We are down in the pits with Jason Sklar, who gives an update on the status of the "Pride of Oxford, UK", Killerhurtz. In tangling with the Tilford family's "Perfect Storm", the aptly-named Mauler, Killerhurtz lost both it's primary weapons system, a nasty battleaxe, as well as it's backup weapon, a lifting wedge. Killerhurtz is currently getting a reinforcement to it's Lexan front glacis, and will have to rely on its speed and agility to win the next match.
Match #2: Killerhurtz (HW205) v. Voltarc (HW210), Heavyweight Division Semifinal.
The 'Box is locked, the lights are on...
It's Robot Fightin' Time!
Killerhurtz's superior speed can't compensate much for it's total lack of an offensive weapon system. As such, it has to rely on Muhammad Ali-like stick'n'moves to score it's points.
However, one "point" not taken into consideration is the carbide steel "tooth" on Voltarc's lifting arm. All it takes is one good slide under Killerhurtz's Lexan skirting, and Voltarc's got it's opponent landed like a trophy bass.
Once on the hook, it then becomes a simple matter to drag Killerhurtz over the nearest set of arena KillSaws for some extensive, (and I do mean EXTENSIVE!) Hazard Damage. Lexan may be tough, but a pair of high-speed KillSaws are a lot tougher. Killerhurtz starts losing body parts faster than a Frank Perdue oven-stuffer. One last shove by Voltarc into the arena SpikeStrips almost seems like adding insult to injury, as the buzzer sounds.
Voltarc scored 4 Jabs, 4 Slams, and 5 Hazard Damage points.
Killerhurtz, a game 'Bot to the end, managed to score 3 Jabs and 3 Hazard Damage points.
The winner, and advancing to the Heavyweight Championship finals, (there to do battle with the defending champ, Vlad the Impaler): Voltarc (3:00).
Post-match, Randy Sklar's got Team Voltarc's Stephen Felk, who says it felt great pinning one on Killerhurtz. Felk praised the Killerhurtz team for their great driving skills and a good match. Randy says that Team Voltarc is one step closer to the Nut.
Our final match of the evening pits two stars of the Superheavyweight Division. It's treads versus treads as the buzzsaw-armed Ronin squares off against the enormous S7- grade tool steel pneumatic battering ram of DoAll.
Bill Dwyer recaps how each of our contestants reached the semifinals.
Ronin dissected a hassock-like Odin, then withstanding the zillion buzzsaws of Ginsu.
DoAll demolished the whirling hatbox S.L.A.M., then was all over the stingray-like Rhino.
Biopic of DoAll's creator, Scott LaValley.
"Novato California looks nice enough, but every town has it's dirty little secrets," says an oily Bill Dwyer.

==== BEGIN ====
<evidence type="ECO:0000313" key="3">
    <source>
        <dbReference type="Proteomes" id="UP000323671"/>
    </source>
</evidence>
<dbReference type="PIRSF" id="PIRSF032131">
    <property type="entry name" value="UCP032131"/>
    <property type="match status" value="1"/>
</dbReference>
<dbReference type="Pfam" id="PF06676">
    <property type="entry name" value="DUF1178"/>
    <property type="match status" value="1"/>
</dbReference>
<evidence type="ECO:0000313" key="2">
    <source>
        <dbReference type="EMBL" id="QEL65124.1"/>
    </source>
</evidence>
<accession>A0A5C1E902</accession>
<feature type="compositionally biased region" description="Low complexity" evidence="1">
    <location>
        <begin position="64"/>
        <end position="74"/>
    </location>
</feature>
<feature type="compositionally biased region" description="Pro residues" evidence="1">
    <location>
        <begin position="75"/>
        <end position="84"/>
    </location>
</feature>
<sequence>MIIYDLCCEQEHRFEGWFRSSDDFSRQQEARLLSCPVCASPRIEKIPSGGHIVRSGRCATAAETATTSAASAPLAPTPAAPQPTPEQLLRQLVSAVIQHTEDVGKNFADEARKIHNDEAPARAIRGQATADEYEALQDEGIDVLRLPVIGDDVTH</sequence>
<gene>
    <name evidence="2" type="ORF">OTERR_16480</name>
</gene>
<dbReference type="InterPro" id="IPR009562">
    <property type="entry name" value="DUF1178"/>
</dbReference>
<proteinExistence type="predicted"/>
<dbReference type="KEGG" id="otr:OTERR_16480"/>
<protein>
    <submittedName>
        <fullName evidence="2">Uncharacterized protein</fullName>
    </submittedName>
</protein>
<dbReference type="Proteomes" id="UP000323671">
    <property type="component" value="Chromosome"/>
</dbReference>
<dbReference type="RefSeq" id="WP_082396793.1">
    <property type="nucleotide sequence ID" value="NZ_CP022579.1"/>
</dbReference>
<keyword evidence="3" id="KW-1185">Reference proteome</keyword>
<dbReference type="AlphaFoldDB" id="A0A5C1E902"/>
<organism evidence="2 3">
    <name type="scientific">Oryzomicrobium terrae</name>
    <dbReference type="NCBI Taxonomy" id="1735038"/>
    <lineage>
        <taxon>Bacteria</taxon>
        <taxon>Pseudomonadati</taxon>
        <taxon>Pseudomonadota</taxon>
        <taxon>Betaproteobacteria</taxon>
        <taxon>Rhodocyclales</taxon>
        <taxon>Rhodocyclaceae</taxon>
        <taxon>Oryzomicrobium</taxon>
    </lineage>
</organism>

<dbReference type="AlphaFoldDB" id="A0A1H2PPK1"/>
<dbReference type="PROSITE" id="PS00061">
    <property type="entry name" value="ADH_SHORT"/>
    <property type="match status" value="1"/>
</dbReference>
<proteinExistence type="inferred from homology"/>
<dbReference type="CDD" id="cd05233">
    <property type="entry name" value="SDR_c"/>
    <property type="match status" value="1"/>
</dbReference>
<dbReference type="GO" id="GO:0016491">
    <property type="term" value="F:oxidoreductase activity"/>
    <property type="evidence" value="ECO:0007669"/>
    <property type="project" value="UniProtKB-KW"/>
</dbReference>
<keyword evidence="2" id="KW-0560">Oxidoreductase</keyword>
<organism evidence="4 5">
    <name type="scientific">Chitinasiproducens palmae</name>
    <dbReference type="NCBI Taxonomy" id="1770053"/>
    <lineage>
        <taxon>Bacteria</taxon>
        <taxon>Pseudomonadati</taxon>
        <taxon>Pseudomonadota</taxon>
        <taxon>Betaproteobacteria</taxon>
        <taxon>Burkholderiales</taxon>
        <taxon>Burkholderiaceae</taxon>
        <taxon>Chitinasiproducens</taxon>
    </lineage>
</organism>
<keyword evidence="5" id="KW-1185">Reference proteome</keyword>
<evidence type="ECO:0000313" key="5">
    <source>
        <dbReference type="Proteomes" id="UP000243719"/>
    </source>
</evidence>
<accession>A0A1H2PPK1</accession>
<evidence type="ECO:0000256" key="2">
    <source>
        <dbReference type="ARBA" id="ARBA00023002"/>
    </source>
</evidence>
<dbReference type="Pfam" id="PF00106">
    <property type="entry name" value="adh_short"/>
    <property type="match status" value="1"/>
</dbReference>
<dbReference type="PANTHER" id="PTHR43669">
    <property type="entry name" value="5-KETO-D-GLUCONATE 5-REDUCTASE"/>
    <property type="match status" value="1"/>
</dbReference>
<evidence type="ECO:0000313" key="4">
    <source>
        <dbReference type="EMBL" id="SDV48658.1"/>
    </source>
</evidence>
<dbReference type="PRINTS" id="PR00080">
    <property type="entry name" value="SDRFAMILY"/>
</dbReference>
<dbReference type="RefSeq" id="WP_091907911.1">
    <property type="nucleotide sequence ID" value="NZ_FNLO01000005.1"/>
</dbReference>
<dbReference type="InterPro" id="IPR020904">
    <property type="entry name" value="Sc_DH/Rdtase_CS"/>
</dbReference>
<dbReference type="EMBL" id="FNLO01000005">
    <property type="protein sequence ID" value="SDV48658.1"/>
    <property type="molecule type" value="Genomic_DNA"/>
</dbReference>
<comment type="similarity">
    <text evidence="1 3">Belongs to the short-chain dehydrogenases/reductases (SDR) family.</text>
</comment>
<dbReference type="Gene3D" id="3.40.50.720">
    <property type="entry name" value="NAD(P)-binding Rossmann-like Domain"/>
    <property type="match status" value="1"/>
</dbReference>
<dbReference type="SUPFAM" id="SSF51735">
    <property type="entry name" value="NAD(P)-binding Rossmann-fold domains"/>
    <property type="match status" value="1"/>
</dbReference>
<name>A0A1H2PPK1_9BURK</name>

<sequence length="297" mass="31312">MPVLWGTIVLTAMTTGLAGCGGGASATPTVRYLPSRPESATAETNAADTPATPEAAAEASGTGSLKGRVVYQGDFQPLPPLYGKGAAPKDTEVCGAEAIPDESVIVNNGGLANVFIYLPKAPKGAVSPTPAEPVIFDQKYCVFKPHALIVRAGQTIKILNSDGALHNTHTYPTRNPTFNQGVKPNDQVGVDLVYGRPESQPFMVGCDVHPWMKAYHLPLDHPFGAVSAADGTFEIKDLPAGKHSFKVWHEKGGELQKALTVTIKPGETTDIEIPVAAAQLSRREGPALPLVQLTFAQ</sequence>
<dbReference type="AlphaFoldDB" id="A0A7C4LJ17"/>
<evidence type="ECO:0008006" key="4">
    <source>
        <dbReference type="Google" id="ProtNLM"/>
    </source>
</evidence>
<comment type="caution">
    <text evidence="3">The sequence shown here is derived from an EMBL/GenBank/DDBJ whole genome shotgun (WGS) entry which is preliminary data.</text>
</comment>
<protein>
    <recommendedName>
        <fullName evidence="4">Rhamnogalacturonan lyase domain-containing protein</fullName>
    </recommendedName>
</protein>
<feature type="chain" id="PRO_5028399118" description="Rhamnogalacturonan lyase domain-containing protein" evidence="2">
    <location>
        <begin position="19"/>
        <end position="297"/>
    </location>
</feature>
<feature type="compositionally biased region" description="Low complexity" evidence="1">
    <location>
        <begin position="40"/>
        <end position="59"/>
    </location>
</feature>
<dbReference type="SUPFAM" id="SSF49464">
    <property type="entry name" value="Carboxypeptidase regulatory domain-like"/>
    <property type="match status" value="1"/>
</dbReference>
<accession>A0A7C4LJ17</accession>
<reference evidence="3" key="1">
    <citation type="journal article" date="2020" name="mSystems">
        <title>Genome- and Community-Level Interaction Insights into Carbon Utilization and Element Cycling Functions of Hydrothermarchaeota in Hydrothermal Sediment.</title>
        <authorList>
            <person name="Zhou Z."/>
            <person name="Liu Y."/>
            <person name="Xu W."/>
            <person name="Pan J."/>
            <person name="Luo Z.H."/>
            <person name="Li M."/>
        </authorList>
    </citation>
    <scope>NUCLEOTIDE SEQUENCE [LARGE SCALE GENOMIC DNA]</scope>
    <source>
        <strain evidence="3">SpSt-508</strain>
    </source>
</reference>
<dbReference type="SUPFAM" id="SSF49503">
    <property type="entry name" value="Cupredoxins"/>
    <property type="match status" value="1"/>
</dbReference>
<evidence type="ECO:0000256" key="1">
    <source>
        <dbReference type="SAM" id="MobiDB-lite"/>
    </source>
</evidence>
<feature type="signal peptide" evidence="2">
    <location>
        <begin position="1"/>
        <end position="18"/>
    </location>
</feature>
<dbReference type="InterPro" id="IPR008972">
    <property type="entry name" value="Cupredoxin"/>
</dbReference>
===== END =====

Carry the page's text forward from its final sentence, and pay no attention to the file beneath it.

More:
Several sound bites from Scott's friends and acquaintances paint a picture of a studious, quiet individual that you don't want to cross.
"You sometimes wonder if it's the way he wants it, or the way somebody else wants it," says a colleague.
"He's always been a ...very good kid," says Scott's grandma.
Scott, we learn, likes things that explode. "It's all part of thinking out of the box," says Mr. LaValley.
Match #3: DoAll (SHW312) v. Ronin (SHW307), Superheavyweight Division Semifinal.
Mark Beiro's got the intros once again.
Lock 'em up, and light 'em up!
It's Robot Fightin' Time!
Both these tracked monsters come crashing together like a couple of dinosaurs slugging it out over a carcass.
DoAll gets in the first blow, with a shot from it's pneumatic ram that impacts on Ronin's buzzsaw housing.
With the ramrod fully extended, DoAll charges right at Ronin once again, using it's own 300+ pounds to provide the extra punch. Impact is on the buzzsaw housing once again. A third whack, and Ronin's having problems with it's primary weapon. Ronin's designer/operator Peter Abrahamson's trying to get some sort of offense started, as DoAll charges in once again. This time the ramming blow is so powerful that it skewers one of Ronin's skirting spikes into the arena safety railing, and Ronin's just dangling there trying to get free.
Ronin's treads aren't moving, something that the referee finally notices, and begins the "Immobilzation Eight Count." Abrahamson finally manages to wiggle Ronin free, but not soon enough, as the referee's count reaches eight and he stops the match.
Your winner by Battlebot knockout, and advancing to the Superheavyweight Division finals (there to face Christian Carlberg's Minion): DoAll (1:42)
DoAll scored 7 Slams, 3 Jabs, and 5 Hazard Damage.
Ronin got in 3 Jabs with it's buzzsaw before getting counted out.
Post-match, Donna D'Errico congratulates Scott LaValley on his victory.
"Was the match everything you expected?" asks D'Errico
"Pretty much," says LaValley.
Dwyer and Salisbury recap tonight's action.
We are one show away from the finals, where three lucky victors are going to get their Giant Nuts.
Oops, that didn't come out right.
Nor did that one!
Hit of the Week is Hazard chopping the buzzsaw motor off Super Orbiting Force's actuator arm.
Thou shalt not build, operate or destroy a Battlebot without being properly supervised by an adult.
Whether or not the adult could be considered "responsible" is still open to question.
Next up: the Finals in the Middleweight, Heavyweight, and Superheavyweight Divisions.
See you back here for more